Silicone casting 15/01/19

river project, UNIT 2, Videos, Work in Progress

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I decided to make silicone casts of the bones, to explore a different material and its potential for my project- and luckily someone else in the foundry also wanted to work with silicone too, so Lindsay mixed up the last bit of silicone she had for us both to use. Unfortunately there wasn’t enough to cast the brick or jaw pieces, so I may revisit this material once she has more in stock. The photos above show the process- weighing and mixing the two parts of the silicone, then pouring it into my moulds, the same as when I used the wax and plaster, as well as photos of the silicone bones de-moulded.

The above video shows clips of all the bones, and demonstrates the qualities of the silicone- as you can see it is a very tactile material that I have had a lot of fun playing with! There is something very surreal about squashing a pink bone in your hands, and being able to fold it then watch it spring back when you let go, and I am very happy with the results of this experiment.

When I get the chance to present these to the class the main feedback I want is whether or not to cut off the excess silicone- the bronze and aluminium casts don’t have the “feet”, but the plaster and glass wax pieces do, so this is something I need to consider when deciding what to present and how in the final exhibition.

Removing Excess Metal from the Casts

river project, Videos, Work in Progress

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The photos above show the process and tools used for this stage of the project. As you can see I used a clamp to keep the casts in place whilst cutting and grinding off excess metal using a Dremel and angle grinder. I had to remove the cup, and all of the runners, risers and wax channels as they had all been cast in metal. This was hard work as the studio has been reaching 35 degrees Celsius, so I had to take frequent breaks and stay hydrated. On a few occasions the technicians closed the workshop completely as it was too hot to work in, and on other occasions I did the work in the metal workshop rather than the foundry as it was a few degrees cooler.

As well as removing excess metal I also used the Dremel and an engraving tool to work back in details that had been lost in the casting process, such as holes in some of the bones, and textures where they had been lost.

It took a bit of practice for me to get to grips with using a Dremel and angle grinder, as I had limited experience with only a Dremel, previously. However throughout this stage I learnt very quickly how to handle both tools properly and effectively, and I am really proud of myself for it- I have always been a bit scared of electric power tools but I pushed myself and am really pleased with how far I’ve come.

Before and After Clean Up Bronzes from Kat Outten on Vimeo.

The video shows the bronzes and aluminium pieces still attached to each other by the runners and risers, and then each bronze bone once I had finished working on them. As you can hear me say in the video I’m not 100% happy with each piece; I feel that the pieces of jaw both need a bit more work to add back in lost details around the teeth, and one of the bones in particular I want to go back and work into further as I am not happy with the hole (I broke two Dremel heads trying to fix it) or with some of the texturing on one side. However due to time constraints I had to move on to the patina stage, so that I would have some finished pieces to put in the end of year show.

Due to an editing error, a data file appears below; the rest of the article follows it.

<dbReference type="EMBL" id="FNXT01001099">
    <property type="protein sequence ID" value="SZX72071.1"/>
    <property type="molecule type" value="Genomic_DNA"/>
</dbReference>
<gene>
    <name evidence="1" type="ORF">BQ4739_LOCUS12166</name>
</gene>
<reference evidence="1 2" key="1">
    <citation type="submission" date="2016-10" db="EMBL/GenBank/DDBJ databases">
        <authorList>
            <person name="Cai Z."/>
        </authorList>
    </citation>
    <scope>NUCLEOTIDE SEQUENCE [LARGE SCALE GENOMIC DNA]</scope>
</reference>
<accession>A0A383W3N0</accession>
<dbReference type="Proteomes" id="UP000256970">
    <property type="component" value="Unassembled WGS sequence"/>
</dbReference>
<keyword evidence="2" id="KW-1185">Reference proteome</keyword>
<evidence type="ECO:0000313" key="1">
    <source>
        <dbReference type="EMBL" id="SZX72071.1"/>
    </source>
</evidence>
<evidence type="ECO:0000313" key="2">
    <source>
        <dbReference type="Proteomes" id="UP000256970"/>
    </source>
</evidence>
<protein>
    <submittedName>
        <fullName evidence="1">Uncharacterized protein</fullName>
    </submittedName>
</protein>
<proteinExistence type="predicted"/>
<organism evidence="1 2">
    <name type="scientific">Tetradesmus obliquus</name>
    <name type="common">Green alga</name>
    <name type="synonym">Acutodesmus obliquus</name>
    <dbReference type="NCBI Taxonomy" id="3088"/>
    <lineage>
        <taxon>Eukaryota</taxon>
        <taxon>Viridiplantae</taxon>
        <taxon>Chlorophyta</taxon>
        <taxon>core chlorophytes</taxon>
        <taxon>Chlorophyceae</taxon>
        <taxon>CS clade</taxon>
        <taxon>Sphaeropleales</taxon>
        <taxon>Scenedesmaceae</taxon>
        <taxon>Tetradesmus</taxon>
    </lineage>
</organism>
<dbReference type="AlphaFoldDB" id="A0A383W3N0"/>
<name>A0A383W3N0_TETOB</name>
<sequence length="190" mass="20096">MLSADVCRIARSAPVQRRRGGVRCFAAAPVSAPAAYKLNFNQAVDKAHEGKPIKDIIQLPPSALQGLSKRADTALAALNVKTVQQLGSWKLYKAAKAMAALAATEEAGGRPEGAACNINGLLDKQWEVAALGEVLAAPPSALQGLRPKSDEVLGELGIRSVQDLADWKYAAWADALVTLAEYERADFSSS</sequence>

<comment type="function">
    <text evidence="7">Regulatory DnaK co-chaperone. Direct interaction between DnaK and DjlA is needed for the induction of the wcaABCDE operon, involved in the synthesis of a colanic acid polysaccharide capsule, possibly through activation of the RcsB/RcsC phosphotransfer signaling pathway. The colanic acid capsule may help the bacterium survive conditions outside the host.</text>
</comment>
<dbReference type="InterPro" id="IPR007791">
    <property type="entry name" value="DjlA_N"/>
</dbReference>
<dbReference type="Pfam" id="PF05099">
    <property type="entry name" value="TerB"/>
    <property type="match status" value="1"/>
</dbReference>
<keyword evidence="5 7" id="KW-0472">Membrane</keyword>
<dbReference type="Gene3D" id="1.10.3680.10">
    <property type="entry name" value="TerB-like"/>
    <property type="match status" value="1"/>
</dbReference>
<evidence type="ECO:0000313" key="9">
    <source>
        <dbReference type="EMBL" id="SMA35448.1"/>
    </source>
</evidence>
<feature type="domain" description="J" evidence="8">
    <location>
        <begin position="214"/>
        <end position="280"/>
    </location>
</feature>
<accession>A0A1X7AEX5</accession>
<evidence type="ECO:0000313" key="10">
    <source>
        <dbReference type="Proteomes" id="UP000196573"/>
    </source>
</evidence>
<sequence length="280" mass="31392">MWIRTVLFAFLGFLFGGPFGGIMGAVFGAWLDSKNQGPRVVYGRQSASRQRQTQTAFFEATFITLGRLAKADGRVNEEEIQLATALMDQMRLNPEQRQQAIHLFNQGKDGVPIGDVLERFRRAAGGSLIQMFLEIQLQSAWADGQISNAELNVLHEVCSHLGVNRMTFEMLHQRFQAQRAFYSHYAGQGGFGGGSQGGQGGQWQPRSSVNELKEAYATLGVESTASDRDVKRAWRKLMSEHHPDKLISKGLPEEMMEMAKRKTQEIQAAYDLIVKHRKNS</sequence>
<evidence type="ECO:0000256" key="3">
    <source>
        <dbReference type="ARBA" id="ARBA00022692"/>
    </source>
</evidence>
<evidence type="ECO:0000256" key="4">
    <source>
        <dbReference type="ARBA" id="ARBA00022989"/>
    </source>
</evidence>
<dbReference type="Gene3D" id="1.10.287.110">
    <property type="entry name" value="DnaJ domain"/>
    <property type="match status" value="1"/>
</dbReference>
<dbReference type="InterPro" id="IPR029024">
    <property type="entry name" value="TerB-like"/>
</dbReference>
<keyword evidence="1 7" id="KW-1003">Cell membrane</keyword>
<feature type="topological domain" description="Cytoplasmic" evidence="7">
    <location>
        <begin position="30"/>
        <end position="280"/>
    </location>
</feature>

Unfortunately I only had time to finish the bronze bones, so both brick casts and all of the aluminium bones will have to be finished when I get back from the Summer break. I am a bit disappointed by this, but the casting process is incredibly time consuming, and I want each piece to be the best it possibly can be, so I am trying not to beat myself up over not getting everything finished.


Prepping the Moulds for the Kiln/Setting up for the Pour

river project, Videos, Work in Progress

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Before the moulds could be fired in the kiln, Becky removed the plastic from the outside (that we had used to make the moulds, as seen in previous posts, and the brick video). We then had to cover the sides and bottom of each mould with layers of scrim coated in plaster, to create a protective barrier to stop the plaster moulds falling apart in the kiln- four of us did this, and I didn’t take any photos as it was very messy! But you can see the moulds with their plaster coating in the above photos. The moulds then went into the kiln upside down, as you can see in the photos. They go in upside down so that as the mould is heated and the wax inside melts it will flow out of the mould, leaving empty spaces where the metal will then be poured.
The next step was to vacuum the insides of the moulds to ensure they were free of debris, ready for the pour. Once this had been done the moulds were ready to be winched into place using the pulley system in the foundry, and set up in the sandpit ready for the pour.

The video shows the technicians winching one of the moulds into place, I kept out of the way for this part as I hadn’t done it before and wanted to watch and make sure I knew how to do it for the next moulds. I then had to dig the moulds in, making sure the sand was packed in closely around each mould to ensure stability for the pour. To keep the moulds clear each one had a piece of wood placed over the top.

This was definitely one of the more arduous parts of the process- it took five of us to do the plaster coating, and four of us to get the moulds from the kiln into the sandpit, as each one was incredibly heavy and fragile. I was careful to follow all instructions from the technicians to make sure nothing went wrong!